Why grade debt-ridden BN govt better than current one? PM asks rating agencies

Terence Tang
Tun Dr Mahathir Mohamad speaks to reporters during a press conference at Al-Bukhary Foundation in Kuala Lumpur April 19, 2019. — Picture by Shafwan Zaidon

KUALA LUMPUR, April 19 — Tun Dr Mahathir Mohamad said today he is puzzled by global rating agencies for potentially downgrading Malaysia’s credit rating for bailing out the ailing Federal Land Development Authority (Felda) and Lembaga Tabung Haji (TH).

The prime minister said the previous Barisan Nasional (BN) administration was saddled with debts and liabilities but was still viewed in a better light by those agencies.

“The rating agencies say that giving RM6 billion to bail out a company is wrong and they may downgrade Malaysia, but when Malaysia owed RM1 trillion, they didn’t talk about downgrading,” he told the press here.

Yesterday, rating agency Moody’s Investors Service said in a note that Malaysia’s debt burden has reached above the median of A-rated sovereigns, due to the RM6.23 billion bailout of Felda.

Meanwhile, global index provider, FTSE Russell is considering the possibility of dropping Malaysia from the FTSE World Government Bond Index, citing concerns over market liquidity.

“Well, I suppose rating agencies have their own criteria but what is a fact is that the previous government owed huge amounts of money that will cause a deficit for years and years in the budget but they retained the ratings.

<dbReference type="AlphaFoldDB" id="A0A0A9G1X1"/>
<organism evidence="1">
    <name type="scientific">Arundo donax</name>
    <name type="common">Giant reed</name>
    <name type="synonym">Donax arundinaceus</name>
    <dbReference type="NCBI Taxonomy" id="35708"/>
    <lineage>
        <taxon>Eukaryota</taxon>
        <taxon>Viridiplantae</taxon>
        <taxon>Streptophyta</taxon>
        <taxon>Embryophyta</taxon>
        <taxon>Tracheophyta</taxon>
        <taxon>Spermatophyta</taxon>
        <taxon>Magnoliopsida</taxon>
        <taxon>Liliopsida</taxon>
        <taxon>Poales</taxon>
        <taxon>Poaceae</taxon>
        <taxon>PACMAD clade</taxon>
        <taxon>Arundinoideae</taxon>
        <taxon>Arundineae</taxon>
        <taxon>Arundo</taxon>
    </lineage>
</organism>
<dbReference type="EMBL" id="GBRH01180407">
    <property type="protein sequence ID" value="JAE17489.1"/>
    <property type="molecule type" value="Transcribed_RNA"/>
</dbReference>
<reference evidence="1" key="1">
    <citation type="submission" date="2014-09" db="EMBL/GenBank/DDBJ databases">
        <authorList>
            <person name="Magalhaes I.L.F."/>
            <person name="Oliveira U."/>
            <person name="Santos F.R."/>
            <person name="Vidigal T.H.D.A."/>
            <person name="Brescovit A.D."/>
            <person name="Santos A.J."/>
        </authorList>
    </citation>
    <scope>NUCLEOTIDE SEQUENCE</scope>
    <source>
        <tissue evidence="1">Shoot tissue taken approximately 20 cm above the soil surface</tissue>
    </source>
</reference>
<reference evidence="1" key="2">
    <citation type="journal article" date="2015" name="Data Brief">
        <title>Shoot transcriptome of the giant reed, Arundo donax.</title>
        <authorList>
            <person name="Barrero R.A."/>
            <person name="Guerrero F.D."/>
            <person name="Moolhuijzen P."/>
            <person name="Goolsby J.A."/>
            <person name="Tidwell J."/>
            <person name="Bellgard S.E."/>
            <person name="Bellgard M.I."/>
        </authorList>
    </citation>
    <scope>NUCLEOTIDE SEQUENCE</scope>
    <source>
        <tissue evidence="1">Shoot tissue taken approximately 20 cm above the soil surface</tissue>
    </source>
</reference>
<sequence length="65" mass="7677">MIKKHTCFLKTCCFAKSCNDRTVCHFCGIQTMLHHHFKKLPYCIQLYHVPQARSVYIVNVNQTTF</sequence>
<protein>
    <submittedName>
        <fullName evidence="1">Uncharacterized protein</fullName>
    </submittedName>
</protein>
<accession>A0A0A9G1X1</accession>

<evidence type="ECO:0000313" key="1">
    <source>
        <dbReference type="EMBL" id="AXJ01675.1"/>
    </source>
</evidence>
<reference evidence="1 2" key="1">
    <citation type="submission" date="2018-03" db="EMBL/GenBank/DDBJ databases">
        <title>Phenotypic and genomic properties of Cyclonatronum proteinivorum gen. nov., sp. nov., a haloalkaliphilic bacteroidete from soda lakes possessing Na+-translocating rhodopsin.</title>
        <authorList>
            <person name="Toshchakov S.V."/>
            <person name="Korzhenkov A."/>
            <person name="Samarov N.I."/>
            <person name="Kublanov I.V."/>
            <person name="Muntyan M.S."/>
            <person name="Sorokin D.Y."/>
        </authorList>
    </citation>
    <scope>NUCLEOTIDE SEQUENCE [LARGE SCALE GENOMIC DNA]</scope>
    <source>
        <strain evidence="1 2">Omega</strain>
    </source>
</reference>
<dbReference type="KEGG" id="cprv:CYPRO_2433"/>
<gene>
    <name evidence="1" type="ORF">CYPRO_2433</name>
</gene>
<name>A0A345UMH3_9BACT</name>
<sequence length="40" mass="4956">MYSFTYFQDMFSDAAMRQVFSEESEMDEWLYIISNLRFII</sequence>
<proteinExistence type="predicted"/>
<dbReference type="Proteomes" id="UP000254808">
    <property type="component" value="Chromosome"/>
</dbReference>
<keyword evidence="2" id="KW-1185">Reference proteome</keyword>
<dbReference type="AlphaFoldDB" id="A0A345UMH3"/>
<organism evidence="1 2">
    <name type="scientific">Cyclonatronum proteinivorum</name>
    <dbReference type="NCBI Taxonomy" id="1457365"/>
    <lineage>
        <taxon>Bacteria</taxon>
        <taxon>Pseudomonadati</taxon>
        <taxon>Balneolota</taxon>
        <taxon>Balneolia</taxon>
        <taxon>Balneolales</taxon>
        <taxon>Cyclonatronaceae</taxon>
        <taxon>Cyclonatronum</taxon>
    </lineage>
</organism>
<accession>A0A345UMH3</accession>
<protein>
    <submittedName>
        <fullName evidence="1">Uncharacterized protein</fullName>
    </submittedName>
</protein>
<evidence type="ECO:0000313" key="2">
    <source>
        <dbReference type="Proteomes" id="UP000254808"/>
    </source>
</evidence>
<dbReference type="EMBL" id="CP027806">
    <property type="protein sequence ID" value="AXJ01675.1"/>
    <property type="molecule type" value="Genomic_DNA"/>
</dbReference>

“But now that we are trying to solve this problem, we are told that this is the wrong move,” Dr Mahathir said.

He said Putrajaya had even tackled four of its major problems inherited from BN: The East Coast Railway Link (ECRL) project, Felda, Tabung Haji, and now Bandar Malaysia.

Putrajaya had earlier announced that the Bandar Malaysia project has been reinstated.

The prime minister had earlier said he believed Putrajaya can recover most of the investment involving ECRL.

“We are looking to reduce the cost further and we have other means to reduce the cost along the way,” he said.

He also said that Putrajaya will now have two more years to think about the Kuala Lumpur-Singapore High Speed Railway project.

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